Spores of Botrytis cinerea on a raspberry plant
By Fanny Iriarte
Extension Plant Pathologist
Iowa State University
Gray mold caused serious losses to some greenhouse growers of raspberries in Iowa last year. Gray mold or Botrytis blight is caused by the fungus Botrytis cinerea, which has a wide host range with over 200 reported hosts among ornamentals plants, vegetables and fruits. In addition, Botrytis can cause different kinds of plant diseases, attacking seedlings, flowers, fruits, stems and foliage. It is also a major cause of postharvest rot in fruits. The disease can occur in the greenhouse as well as in the field when weather is humid and cool.
In raspberry and other small fruits, the first visible signs of the pathogen in late winter are small black spots (overwintering fungal structures called “sclerotia”) on infected canes or plant residue. When conditions are right for the pathogen (70 F and over 90 percent relative humidity), the fungus produces masses of spores in a characteristic grape-cluster arrangement.
These spores can be easily carried by air currents or splashing water. Botrytis infects raspberry canes when the canes are flowering, occasionally causing flowers to turn dark and die. Interestingly, the fungus may infect raspberry flowers without displaying obvious symptoms and then go dormant until fruit begins to mature.
Botrytis rot is common near the stalk end, although closed flowers are not usually attacked but may be infected once they open. As berries ripe grayish brown spots appear and eventually the entire fruit may be affected. The dusty gray spots give the disease its name gray mold. Any kind of physical damage, such as wind and insects, predisposes fruit to infection especially in humid environments. If left unharvested, the infected berries become mummified and remain attached to the plant where more fungal spores are produced and spread to adjacent berries. The more mature the berries get, greater the chance to get infected.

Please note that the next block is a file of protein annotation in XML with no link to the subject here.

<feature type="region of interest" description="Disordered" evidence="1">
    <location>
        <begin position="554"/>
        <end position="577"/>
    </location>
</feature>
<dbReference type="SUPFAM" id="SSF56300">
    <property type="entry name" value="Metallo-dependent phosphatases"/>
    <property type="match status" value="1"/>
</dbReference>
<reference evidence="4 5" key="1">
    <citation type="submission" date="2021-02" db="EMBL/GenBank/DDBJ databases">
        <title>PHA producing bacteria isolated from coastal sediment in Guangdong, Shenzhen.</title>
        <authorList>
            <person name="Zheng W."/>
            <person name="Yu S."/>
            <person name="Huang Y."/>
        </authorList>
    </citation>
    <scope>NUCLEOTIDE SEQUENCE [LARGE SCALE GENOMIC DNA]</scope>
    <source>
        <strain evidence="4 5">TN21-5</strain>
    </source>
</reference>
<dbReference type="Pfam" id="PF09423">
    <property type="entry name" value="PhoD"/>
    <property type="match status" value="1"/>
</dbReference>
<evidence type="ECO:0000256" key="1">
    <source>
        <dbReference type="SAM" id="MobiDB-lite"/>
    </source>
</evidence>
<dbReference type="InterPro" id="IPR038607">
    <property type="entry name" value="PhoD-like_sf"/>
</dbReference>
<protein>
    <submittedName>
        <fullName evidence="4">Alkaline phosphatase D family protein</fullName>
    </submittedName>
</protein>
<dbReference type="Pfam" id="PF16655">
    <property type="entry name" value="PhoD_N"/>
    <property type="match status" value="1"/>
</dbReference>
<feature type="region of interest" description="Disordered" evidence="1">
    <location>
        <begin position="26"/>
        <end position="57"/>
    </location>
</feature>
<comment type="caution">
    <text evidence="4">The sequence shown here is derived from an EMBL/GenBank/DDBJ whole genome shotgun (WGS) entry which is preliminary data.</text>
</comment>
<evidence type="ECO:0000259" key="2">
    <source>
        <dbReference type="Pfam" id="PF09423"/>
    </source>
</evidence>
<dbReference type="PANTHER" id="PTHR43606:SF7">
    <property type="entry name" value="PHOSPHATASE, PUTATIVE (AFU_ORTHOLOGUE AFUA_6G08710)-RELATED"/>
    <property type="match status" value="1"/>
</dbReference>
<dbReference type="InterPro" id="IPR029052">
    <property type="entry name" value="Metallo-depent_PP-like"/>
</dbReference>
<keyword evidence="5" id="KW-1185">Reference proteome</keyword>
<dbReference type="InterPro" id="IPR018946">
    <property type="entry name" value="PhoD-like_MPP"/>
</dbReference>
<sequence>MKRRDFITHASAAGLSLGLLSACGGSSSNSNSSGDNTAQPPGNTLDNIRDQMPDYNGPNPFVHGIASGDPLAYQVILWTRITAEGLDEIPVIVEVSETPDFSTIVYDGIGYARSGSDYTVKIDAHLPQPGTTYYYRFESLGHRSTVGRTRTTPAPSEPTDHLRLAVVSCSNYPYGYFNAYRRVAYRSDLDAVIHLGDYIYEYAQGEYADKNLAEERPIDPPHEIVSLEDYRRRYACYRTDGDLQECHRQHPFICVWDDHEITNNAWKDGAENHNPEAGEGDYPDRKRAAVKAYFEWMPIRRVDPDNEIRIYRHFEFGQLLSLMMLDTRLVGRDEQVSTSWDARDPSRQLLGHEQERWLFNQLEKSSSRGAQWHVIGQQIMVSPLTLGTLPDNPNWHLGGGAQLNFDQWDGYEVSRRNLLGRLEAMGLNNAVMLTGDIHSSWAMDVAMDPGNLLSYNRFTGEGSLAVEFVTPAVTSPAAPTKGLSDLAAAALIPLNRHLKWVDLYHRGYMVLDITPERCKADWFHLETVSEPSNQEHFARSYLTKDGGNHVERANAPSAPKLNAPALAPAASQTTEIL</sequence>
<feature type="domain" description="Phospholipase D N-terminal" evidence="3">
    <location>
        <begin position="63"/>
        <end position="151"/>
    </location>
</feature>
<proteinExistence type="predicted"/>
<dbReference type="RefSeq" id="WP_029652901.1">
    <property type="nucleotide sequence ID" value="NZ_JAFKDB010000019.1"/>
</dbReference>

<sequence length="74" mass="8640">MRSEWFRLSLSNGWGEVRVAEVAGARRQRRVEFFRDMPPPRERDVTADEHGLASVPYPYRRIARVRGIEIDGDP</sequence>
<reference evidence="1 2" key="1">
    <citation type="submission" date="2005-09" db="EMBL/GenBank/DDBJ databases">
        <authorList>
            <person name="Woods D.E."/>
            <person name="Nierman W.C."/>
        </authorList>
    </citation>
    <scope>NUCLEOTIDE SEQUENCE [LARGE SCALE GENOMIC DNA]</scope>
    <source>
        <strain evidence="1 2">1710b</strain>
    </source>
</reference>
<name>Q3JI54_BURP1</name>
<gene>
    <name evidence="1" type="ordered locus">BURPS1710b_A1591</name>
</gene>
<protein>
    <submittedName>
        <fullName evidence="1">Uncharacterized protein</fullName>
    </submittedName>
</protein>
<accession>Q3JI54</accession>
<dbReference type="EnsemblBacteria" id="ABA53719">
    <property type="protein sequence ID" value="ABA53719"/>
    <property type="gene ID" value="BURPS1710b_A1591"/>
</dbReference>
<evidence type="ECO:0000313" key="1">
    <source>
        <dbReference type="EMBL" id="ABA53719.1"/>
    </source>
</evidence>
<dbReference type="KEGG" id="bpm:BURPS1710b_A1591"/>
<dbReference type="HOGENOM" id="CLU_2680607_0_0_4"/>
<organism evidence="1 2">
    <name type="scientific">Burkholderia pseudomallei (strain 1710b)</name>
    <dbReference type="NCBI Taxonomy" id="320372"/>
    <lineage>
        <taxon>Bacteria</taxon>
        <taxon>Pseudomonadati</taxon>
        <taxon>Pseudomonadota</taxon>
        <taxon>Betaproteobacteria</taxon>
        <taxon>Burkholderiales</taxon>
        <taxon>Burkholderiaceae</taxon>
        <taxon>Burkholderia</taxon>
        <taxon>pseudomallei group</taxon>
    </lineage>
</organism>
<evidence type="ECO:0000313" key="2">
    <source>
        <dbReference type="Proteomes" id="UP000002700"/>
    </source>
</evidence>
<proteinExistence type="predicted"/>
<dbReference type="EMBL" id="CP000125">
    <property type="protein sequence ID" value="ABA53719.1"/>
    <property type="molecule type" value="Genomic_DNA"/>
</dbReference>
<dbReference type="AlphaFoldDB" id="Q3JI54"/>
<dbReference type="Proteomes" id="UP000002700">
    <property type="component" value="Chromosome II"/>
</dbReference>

Gray mold fruit rot is favored by cool, wet conditions especially rainfall or overhead irrigation prior to and during the harvest period. The length of time surface water is present and temperature influence infection progress. Therefore, the best way to manage this disease is by removing all infected plant material, including mummified berries, from the greenhouse, which must be discarded or burned.
Avoiding overhead irrigation and spacing the plant to improve air circulation will greatly help reduce the disease. In addition, avoiding excess nitrogen fertilization and efficient weed control will help maintain the environment less favorable to the disease.
Protectant fungicide sprays can be applied at seven to 14-day intervals from bloom to petal fall or harvest. Some effective fungicides are Captan, Cabrio, Abound and Pristine; these must be alternated to avoid the fungus from becoming resistant to the fungicide. Follow fungicide label recommendations and precautionary information. For more information on commercial small fruit and grape spray guidelines, refer to the 2015 Midwest Tree Fruit Spray Guide, PM 1375, available from your nearest Iowa State University Extension county office or online.
Fanny Iriarte, Plant Pathology, (515) 294-1741, firstname.lastname@example.org
Two high resolution photos are available for use with this column. Captions are provided below.
RaspMold1.jpg Caption: Spores of Botrytis cinerea in a characteristic grape-cluster arrangement.
RaspMold2.jpg Caption: Botrytis spores on mummified raspberry fruit. Photo credit: Beth Jarvis